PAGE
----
WE LOVES IT! I still had my doubts as to what a Civic Light Opera could achieve, as they …. incorporate non-seasoned performers alongside professionals – with mixed results. Well, director Stephanie A. Coltrin and her crew quelled all qualms by presenting a delightful rendition at the Redondo Beach Performing Arts Center. this is a must-see Valentine of a show that will leave you giddy with love, almost as if you gorged on sweet confections but magically had neither stomach ills nor toothache. Coltrin’s staging of “Twelve Days to Christmas” is positively spectacular.   -Tony Frankel, Stage & Cinema           

 

THE TEMPEST 

The show is smartly directed by Stephanie Coltrin with many clever touches that take maximum advantage of Aaron Jackson's excellent scene design. The opening shipwreck scene is terrific with choreographed motion conveying the turbulence of the storm.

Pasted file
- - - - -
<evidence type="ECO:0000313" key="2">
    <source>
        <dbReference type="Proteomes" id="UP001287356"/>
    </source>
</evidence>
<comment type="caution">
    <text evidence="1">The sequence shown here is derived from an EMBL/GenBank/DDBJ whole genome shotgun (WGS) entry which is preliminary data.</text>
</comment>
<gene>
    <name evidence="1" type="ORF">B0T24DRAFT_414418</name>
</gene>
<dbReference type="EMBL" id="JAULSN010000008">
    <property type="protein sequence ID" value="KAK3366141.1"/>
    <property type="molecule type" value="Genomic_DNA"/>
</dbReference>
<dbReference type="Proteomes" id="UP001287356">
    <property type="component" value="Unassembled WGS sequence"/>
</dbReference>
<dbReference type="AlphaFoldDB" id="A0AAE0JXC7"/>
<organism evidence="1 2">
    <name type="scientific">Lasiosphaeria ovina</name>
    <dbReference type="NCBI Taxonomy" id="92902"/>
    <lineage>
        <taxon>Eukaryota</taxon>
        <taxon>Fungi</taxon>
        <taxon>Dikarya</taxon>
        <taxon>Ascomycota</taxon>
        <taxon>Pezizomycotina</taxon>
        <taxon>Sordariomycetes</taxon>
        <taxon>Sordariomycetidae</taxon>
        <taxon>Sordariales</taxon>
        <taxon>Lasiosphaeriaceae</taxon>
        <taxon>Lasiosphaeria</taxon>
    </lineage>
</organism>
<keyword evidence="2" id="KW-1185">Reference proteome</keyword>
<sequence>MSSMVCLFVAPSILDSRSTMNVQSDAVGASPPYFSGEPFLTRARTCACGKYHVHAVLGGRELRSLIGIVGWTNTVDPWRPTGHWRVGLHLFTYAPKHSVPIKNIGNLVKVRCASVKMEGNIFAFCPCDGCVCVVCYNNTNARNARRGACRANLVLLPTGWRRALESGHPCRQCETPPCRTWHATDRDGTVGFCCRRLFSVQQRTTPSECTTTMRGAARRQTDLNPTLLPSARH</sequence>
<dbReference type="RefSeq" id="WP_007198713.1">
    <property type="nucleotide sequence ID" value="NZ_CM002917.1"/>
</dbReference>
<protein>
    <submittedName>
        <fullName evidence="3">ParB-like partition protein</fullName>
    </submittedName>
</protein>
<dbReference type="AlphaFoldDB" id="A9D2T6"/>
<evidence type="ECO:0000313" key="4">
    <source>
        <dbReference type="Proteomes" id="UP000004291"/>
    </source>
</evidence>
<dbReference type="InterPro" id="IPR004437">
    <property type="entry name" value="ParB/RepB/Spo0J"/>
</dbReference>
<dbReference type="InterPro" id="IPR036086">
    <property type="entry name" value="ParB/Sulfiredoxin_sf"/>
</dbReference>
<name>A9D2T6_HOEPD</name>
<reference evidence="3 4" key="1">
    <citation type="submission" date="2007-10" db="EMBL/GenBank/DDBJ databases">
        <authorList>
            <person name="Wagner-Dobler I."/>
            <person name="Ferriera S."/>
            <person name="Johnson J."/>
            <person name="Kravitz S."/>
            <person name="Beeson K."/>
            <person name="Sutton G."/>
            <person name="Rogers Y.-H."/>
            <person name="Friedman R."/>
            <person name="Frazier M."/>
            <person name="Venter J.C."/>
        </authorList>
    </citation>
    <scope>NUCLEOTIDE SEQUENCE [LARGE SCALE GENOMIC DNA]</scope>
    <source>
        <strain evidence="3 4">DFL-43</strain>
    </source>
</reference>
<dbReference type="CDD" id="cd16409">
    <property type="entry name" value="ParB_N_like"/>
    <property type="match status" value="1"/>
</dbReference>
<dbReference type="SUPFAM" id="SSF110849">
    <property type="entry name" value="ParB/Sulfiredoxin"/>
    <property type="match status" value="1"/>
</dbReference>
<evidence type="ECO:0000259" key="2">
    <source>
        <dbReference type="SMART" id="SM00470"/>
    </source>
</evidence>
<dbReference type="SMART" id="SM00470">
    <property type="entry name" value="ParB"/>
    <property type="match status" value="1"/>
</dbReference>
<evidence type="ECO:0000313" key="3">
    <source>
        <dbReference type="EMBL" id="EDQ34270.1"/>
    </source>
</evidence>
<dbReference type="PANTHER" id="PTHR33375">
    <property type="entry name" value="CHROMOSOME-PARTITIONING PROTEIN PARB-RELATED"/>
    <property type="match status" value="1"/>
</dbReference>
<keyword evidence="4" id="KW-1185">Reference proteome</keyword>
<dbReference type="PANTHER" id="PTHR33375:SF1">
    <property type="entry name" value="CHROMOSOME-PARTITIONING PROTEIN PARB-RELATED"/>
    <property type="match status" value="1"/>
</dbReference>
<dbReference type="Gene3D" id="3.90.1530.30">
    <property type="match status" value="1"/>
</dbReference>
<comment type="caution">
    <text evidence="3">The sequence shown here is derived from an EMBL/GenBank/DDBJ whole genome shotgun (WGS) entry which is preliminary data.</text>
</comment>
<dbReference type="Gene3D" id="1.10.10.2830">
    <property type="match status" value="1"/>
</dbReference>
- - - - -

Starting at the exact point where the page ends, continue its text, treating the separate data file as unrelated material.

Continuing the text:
JESUS CHRIST SUPERSTAR

Two years after presenting a powerful production of "Godspell," Civic Light Opera of South Bay Cities tackles the "other" major musical based on the teachings and death of Jesus - Andrew Lloyd Webber's rock opera, "Jesus Christ Superstar," at the Redondo Beach Performing Arts Center. And, once again, the company comes through with a winner.

… this remarkable cast of "Superstar" newcomers and veterans, driven by Coltrin with passion and verve, exposes the work's emotional core. The blistering pace never wavers, so the two-hour journey seems to come and go in a flash.

Webber and Rice intended to show Jesus as a human being, and to provide a sympathetic side to Judas, both of which come through clearly. Coltrin provides subtle moments, such as Jesus hugging Judas at the last supper, to accent the concept that Judas is fulfilling a necessary, albeit vilified, role.